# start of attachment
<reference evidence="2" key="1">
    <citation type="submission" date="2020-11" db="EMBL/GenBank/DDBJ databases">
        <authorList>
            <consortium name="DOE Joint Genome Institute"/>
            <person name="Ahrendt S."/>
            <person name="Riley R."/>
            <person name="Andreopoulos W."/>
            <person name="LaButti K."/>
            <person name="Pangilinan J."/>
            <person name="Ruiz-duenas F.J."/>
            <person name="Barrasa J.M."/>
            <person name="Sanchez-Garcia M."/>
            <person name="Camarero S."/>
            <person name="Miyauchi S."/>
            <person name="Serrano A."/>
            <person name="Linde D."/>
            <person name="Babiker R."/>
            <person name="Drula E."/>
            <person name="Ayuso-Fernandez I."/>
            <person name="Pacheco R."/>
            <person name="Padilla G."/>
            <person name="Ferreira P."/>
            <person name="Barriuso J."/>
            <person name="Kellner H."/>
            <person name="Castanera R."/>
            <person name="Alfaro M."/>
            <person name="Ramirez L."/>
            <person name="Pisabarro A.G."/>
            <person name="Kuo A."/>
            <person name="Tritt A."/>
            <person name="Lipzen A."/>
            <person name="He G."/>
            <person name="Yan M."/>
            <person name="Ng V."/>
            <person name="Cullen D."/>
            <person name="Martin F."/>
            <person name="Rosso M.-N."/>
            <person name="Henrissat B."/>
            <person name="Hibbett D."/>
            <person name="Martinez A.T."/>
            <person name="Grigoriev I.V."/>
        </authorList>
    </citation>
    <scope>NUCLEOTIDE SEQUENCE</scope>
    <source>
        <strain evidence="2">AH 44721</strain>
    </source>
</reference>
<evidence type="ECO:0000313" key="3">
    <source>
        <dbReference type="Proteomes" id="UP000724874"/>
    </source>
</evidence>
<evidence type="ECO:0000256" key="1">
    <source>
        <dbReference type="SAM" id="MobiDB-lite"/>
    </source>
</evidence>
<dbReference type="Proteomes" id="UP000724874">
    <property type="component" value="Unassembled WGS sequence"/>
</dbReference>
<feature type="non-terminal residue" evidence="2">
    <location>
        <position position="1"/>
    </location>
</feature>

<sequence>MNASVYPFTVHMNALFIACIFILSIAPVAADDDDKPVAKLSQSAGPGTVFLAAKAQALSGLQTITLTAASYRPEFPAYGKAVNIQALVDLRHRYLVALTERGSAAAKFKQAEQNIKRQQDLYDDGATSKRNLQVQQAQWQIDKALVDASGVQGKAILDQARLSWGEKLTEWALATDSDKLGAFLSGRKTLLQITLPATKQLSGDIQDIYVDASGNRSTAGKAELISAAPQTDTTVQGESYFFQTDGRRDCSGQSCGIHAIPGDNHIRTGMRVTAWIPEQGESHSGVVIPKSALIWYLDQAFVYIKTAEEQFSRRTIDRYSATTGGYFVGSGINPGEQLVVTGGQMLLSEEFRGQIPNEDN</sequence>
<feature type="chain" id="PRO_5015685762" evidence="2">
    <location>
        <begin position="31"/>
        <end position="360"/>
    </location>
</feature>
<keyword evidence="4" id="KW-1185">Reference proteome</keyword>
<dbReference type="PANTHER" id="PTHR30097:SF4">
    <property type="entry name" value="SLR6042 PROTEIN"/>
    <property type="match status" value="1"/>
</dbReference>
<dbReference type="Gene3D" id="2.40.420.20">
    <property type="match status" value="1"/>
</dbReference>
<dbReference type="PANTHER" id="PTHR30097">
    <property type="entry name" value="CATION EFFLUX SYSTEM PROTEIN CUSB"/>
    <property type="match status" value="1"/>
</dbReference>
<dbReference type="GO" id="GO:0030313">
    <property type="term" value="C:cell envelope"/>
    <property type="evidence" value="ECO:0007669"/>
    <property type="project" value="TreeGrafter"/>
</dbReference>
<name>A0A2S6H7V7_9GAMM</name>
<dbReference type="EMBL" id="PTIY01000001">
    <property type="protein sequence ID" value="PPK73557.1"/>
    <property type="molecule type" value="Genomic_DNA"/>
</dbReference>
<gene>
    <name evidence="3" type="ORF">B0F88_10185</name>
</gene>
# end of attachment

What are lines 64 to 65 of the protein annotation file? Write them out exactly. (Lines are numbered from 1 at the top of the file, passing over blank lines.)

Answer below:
        <position position="1"/>
    </location>